“In the big picture, as you continue to grow and change and address the needs [of the shopper], you have to evolve with what you believe the customer wants, and your market wants.”

Jeffrey Was, president of The Was Group, said that the evolution in adding attractions, upgraded dining options, and different type of retailers, is crucial for the survival of the industry. The Was Group, based in North Haledon, N.J., is the industry’s largest third-party leasing provider and currently works with about 12 outlet shopping centers.

“We’re losing business every day to online,” he said. “I’m not writing the obituary on brick-and-mortar, it’s certainly always going to have a place. But if you look ahead five years from now, the smaller, weaker centers will go by the wayside. The difference between today and the great recession of 2008-9, is that it’s not an economic issue today, it’s a societal issue: people are just shopping differently today, and everybody is trying to get their strategy straight as they look ahead. How do you incorporate and integrate brick-and-mortar with online?”

Was agrees that food is an essential draw for outlet shopping centers. “Gone are the days of the dinky old food court where you had a local pizza guy and a local hot dog guy. Restaurants are now a big amenity to a center.” Was has also seen more interactive culinary attractions, such as a wine tasting store, becoming a successful attraction.

“On a Thursday night, you might not go to the center to get the latest shirt or scarf,” said Was. “But maybe you’ll go for a wine tasting or to grab a bite to eat. It’s difficult to track, but there’s certainly a percentage of people who go to the restaurant, and then afterwards, run next door to the Banana outlet to see what they’ve got. It’s nothing but positive for the retailers.”

Another solution The Was Group is working on with its clients is to expand the types of retail options available. No longer is it just manufacturer’s outlet stores, but other complementary retailers signing leases: Kohl’s, ULTA cosmetics, Kirklands home décor stores and discounters like Homegoods, TJ Maxx, and Ross. These types of stores offer similar value pricing, but a broader, and sometimes faster changing, selection of brands and merchandise. “There seems to be a positive synergy to [a retailer like] Homegoods opening in an outlet center,” said Was. “We’re not seeing any detriment.”

With an influx of attractions for the whole family, coupled with expanded food offerings and a wider variety of retailers, the outlet shopping center industry is poised for a bright future of increased traffic and longer visit times from morning to night.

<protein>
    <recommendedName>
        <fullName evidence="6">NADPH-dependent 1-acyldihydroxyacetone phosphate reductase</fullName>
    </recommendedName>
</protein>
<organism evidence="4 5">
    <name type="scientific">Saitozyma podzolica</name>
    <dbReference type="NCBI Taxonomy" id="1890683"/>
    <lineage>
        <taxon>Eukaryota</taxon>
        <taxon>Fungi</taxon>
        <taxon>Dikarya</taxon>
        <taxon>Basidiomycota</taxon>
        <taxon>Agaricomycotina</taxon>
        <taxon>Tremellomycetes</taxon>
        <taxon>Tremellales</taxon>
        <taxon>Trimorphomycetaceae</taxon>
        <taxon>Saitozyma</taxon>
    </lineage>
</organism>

Case Study: Beef Jerky Outlet

Among the innovative and unexpected retailers that outlet shopping centers are attracting is Beef Jerky Outlet. This fast-growing company, which specializes in selling a variety of beef jerky, has opened locations in a variety of locations, from high-traffic tourist strips to traditional shopping centers, and outlet shopping centers are an instrumental part of their growth plan.

“Our store locations vary by market and property availability, but we do consider outlet shopping centers as a viable location option,” said Scott Parker, the chief executive for Beef Jerky Outlet. “Outlet shopping centers tend to draw large amounts of shoppers so the potential for customers is great. “

A typical Beef Jerky Outlet carries more than 100 varieties of jerky made with various seasonings or of various types of meat, including prime rib beef, kangaroo, and alligator.

With just over 100 locations, a portion are in outlet shopping centers, including Miromar Outlets, Arundel Mills, and Outlets of Little Rock.

“The Beef Jerky Outlet stores located in outlet shopping centers have typically done very well,” notes Parker. “We tend to see more foot traffic, which translates to higher sales day-to-day. Our stores are visually appealing, so if we can get customers to walk past the store, they are often drawn inside to sample some jerky and take a look at our products.”

Parker thinks that stores like Beef Jerky Outlet can help a shopping center draw a new demographic of customer. “Most people think of outlet shopping centers as a place to buy new clothing, shoes, and accessories,” says Parker. “But Beef Jerky Outlet appeals to a whole new demographic, including fans of the great outdoors and fitness enthusiasts. Those new customers will likely end up stopping by several other stores while they are there.”

He adds that outlet shopping centers that diversify the types of stores within their property will help appeal to a wider variety of customers, not just those interested in fashion or homeware products.

By: Jessica Harlan